WordCount™ – artistic presentation of information

Here is is a challenge for you literate bloggers. How long will it take you to come up with a word that is not one of the 86,800 most frequently used words in the English language?

You can test your vocabulary using the elegantly designed interface to Wordcount™.

It took me about 7 tries before I found a word that the system did not have on file. Aferwards, I thought I might exceed the limits more quickly by entering slang terms or some of George Carlin’s “Seven Dirty Words.” Such is not the case, as they are among the most commonly used words in our language.

Using Wordcount could be addictive. The longer I played with it, the more insights I gained about our language and my vocabulary.

WordCount is an artistic experiment that presents the 86,800 most frequently used (British) English words, ranked in order of commonality. You can enter your choice of word or you can enter a ranking. Either choice will reveal new information about the language you use to communicate.

WordCount was designed and developed by Jonathan Harris of Number27, in conjunction with the FABRICA studio of Italy. It recently won AIGA’s (American Institute of Graphic Arts) 2003 Award for Information Design. More about this creation.

I would be most interested in what you discover from using this application.

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0 Responses to WordCount™ – artistic presentation of information

  1. Ana says:

    Hmm… I can definitely see that it’s addictive! I got lucky early with “druthers”, off to try some more…

  2. Since it is based on British English, it has terms like windscreen, spanner and poofter, but has failed to capture American colloquiallisms like druthers yet.

    There was some mention of future development efforts. It will be interesting to see what else happens.

  3. Bill says:

    Definitely addictive. But I got one first try. Not the nicest word but “catamite,” from the Greek Catimitus. (It’s about the only not-so-common word I know. Wait … “hetaera” is also not there – words discovered years ago during a misspent, trivia obsessed youth.) Fortunately, I don’t find much use for these words except for instances like this.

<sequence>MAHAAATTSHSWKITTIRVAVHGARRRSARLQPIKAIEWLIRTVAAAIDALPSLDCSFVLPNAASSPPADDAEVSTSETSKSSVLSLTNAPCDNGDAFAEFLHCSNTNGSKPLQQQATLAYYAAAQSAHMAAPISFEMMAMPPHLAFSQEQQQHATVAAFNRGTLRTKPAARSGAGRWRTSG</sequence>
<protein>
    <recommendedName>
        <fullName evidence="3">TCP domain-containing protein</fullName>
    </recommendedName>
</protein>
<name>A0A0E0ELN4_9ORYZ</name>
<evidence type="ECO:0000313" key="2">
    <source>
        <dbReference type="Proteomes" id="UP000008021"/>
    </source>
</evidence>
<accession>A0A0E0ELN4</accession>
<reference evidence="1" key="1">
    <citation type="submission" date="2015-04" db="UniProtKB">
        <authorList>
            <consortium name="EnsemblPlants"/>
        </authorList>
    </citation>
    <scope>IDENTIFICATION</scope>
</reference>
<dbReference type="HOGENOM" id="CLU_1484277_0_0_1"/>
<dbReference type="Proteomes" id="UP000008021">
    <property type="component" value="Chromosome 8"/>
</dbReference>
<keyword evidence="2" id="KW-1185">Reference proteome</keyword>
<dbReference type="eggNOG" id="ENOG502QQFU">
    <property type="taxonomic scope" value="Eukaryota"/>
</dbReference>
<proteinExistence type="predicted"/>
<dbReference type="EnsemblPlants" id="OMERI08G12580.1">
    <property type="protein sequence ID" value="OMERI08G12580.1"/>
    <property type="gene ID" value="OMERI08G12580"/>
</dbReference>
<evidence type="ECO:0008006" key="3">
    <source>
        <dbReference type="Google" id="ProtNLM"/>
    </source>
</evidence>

4. Dingo says:

    I got it on my 4th with apnea. However, I tried soliloquy first and it was only 41000 or so. My 2nd and 3rd weren’t much better. I sat and thought for a long time before getting apnea.

  5. Zane Safrit says:

    United Kingdom was missing, as was U.S. and United States. But Britain, UK and America were listed. I found myself a bit annoyed that Britain was listed at 300-ish, UK at 550-ish and America was in the 900-s. But hey, as an American it’s a good sign to recognize that other countries do exist. Now if I can find them on a map….

  6. Bill Schaffer says:

    Well, I finally got off my duff and started exploring. Phthisic wasn’t there, nor was my second try, trocar. So I thought these might be too specialized, being in the medical field. Next came dottle; that was also not on the list. Then neither mansuetude nor pulchritude was there. I tried squinch: also lacking.

    I didn’t get these from any source other than myself; I must admit, however, that I don’t often use them!!!

    “Squinch,” by the way, is an architectural term. A few years ago I was in an old village in the south of France, and the guidebook pointed out that on one of the street corners the building had a “squinch.” I actually saw it; it is a place where the corner of a bulding is cut away, giving the poor medieval pedestrian a place to duck into when a coach came round the corner.

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